This is a hard post to formulate. I've realized my thoughts are disjointed and discontinuous at best. But what I want to convey are my thoughts on balance.
I'm not a pro-athlete. I don't get paid, or supported, to race my mountain bike. I actually sink my own resources into what is essentially a hobby. In my mind my activities have greater significance than mere hobby, but in the strictest sense that's all they are.
That I try to discover truth about life, the universe, and myself through this hobby is irrelevant because I do that constantly, ceaselessly. That I use it as a vehicle (of puns!) to maintain this blog is only circumstance.
We invited Doug, of A Year of Living...Humm...Dangerously, to dinner Tuesday night. I asked him about his blog. The title is somewhat temporally limited. He said he couldn't think beyond Saturday. I could relate. Last year my universe ended on August 11. Beyond that was only a void, impossible to sound, and black as The Nothing. At that time I fully intended to finish the race.
This year, with one failure under my belt I'm less sure. But the event horizon on this year's race is less opaque. Somehow in my letting to of the obsession, regardless of the outcome of my efforts I Saturday, I've shined a light into the future and have revealed a more constructive path for myself.
Let me back out of this rabbit hole and get back to the point. I'm not an athlete justified in this endeavor by some outside reward. I only stand to gain satisfaction in attaining certain personally agreed upon milestones. Total contentment for me would only come through finishing in less than 9 hours. Since I've not worked hard enough to pull that off I will concede a silver buckle. Short of that nothing will resolve this desire in me. That silver buckle will represent a convoluted journey through my body, mind, and soul. Have I found the answers I went pedaling after? Perhaps. Am I a better person for having take this path instead of others more conventional? I don't know if I'm the most qualified person to answer that question.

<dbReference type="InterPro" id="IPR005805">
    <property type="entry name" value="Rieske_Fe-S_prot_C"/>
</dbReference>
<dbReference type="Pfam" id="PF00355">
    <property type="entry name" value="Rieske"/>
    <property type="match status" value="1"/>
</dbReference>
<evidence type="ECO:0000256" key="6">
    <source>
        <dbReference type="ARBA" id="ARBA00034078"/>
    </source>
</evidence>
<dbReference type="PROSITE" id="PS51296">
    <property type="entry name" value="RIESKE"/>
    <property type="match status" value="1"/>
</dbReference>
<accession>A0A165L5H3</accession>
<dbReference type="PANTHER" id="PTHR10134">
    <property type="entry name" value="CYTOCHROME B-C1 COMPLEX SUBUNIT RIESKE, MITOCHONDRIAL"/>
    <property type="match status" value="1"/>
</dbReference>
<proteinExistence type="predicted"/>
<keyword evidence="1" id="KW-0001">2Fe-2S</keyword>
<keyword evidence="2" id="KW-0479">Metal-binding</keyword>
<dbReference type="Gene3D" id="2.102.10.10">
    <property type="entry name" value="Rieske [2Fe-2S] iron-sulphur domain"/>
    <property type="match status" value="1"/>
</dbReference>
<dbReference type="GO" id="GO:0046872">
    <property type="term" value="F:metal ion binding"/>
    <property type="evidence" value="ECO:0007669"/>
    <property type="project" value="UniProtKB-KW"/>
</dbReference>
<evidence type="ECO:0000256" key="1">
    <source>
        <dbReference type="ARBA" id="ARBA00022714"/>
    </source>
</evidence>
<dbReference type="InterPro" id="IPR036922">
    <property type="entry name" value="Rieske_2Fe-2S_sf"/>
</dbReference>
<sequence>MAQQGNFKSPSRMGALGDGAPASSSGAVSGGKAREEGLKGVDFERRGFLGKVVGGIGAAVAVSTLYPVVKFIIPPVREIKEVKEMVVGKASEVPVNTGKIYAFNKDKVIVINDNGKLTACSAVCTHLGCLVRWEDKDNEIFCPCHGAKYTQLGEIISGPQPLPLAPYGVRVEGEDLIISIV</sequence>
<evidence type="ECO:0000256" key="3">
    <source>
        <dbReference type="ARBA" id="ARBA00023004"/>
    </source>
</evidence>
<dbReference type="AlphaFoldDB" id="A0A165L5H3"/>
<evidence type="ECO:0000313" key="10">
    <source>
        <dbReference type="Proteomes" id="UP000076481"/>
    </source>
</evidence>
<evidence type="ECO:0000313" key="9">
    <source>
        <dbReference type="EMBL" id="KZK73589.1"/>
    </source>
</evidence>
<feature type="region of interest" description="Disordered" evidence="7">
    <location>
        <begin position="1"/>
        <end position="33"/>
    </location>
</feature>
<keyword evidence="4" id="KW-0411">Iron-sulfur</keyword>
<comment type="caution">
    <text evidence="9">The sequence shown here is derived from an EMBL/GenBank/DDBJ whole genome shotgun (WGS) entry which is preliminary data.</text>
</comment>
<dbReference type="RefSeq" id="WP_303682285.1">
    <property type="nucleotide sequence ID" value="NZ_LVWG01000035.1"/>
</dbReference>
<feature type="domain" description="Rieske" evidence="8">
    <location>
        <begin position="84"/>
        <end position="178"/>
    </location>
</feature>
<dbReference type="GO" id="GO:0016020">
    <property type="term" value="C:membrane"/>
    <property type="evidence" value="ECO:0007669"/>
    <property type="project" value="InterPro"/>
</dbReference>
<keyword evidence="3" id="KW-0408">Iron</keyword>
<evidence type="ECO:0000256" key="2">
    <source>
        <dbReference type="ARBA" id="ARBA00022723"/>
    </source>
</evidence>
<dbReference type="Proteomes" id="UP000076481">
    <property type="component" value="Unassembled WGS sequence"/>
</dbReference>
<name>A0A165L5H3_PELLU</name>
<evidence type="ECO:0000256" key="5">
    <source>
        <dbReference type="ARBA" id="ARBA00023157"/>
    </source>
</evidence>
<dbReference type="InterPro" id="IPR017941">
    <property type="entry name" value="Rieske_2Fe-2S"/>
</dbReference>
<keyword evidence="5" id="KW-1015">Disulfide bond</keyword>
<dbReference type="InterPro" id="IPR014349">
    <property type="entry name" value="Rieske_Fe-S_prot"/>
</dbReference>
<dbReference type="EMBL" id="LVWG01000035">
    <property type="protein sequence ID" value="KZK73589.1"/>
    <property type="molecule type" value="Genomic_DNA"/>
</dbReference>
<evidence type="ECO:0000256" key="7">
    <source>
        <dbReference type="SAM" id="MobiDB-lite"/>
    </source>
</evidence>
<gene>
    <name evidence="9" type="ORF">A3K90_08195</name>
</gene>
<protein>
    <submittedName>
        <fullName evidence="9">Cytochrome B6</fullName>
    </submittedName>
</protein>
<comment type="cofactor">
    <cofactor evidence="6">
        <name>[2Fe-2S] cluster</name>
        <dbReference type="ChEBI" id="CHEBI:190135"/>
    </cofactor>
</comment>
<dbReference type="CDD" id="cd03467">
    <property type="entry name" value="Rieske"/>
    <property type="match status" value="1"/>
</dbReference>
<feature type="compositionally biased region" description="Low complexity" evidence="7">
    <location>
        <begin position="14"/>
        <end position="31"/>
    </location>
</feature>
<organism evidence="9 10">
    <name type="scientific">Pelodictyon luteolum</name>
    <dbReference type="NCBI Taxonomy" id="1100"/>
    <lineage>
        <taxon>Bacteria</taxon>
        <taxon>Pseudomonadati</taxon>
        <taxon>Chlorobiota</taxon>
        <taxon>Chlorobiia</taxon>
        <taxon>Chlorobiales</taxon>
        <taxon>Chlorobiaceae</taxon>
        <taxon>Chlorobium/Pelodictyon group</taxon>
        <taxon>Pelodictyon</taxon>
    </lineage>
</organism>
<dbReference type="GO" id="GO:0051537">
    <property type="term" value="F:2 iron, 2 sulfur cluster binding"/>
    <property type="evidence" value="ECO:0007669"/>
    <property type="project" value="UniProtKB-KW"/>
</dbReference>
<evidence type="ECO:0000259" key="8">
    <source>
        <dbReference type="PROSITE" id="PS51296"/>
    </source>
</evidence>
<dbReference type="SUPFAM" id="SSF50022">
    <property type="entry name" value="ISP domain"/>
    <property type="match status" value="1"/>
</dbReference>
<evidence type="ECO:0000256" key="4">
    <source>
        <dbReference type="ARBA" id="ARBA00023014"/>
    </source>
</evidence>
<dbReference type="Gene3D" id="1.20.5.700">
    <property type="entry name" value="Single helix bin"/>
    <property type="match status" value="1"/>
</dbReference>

One of my most nemisisial demons is a propensity for bucking convention and doing things my own way out of spite. Maybe in some abstract way this whole affair has been my attempt to answer some unspoken or unimplied suggestion that normal, average, and responsible adults don't sign up for mountain bike races that begin and end in Leadville, Colorado.
My obsession is rooted in a fear of living a mediocre life. But all lives are mediocre on a day to day basis. Again*, my perceptions trip me up.
I've not hired a coach. I've not maxed out credit cards to get a high end bike. I've not ridden the thousands of recreational miles I knew would benefit me in a few day. I've not given up my stress-related weight gain. I've not denied myself comfort foods or unprofitable (from a race standpoint) diversions.
I have taken ever granted opportunity to ride. I have tried to make my rides count. I've tried to cut back on all the unhealthy things I eat and drink. I have tried to sikowanulize myself to understand why I'm doing this and how I could do better. I have tried to give more of my time to my family. I have tried to be better in my profession.
One truth that's become apparent this week is that to find balance I've not really been able to give up one or the other aspect of my life. I can't give up family and career to race bikes. And I can't give up racing in Leadville just yet.
Tuesday I out last year's demons to rest. They've been silent as the tomb. No longer am I in Colorado to make amends for last year. I'm fully focused on finishing now because finishing is what I want to do. Finishing is the only thing that will confirm my abilities, my determination, and my domination over fear and doubt.
Looking beyond Leadville (because this year I can) I am confident I won't ever need mountain bike racing to solve my problems of no confidence ever again. At the very least I won't allow it as an admissible option for problem solving.
If I were able to pull back to 30,000' I think is see that all of this has been vanity. There is no real purpose in it except to satisfy my selfish inner need for recognition.
I came in first in one cross country meet as a teenager and I never got a medal or a trophy. Despite all of the life energy I've expended on various efforts throughout my life I just never seem to feel as if my contributions matter. It doesn't seem like I exist fully in this world. Sometimes I feel like a ghost of a person. It seems unfair to be ignored, marginalized, overlooked...except my rational mind knows that's not really true.
There are people who love and value me. I know this. It's no secret. There must be something else I'm missing. And what floats to the surface is my chronic lack of self-confidence. Why I'm searching for self-confidence from the seat of my bike might be the biggest mystery of all.
My gut tells me that is I could somehow validate my worldview, and all of my life choices up to this point, then I would find the elusive answer of how to gain the confidence I lack.
* This is a reference to something else I'm writing.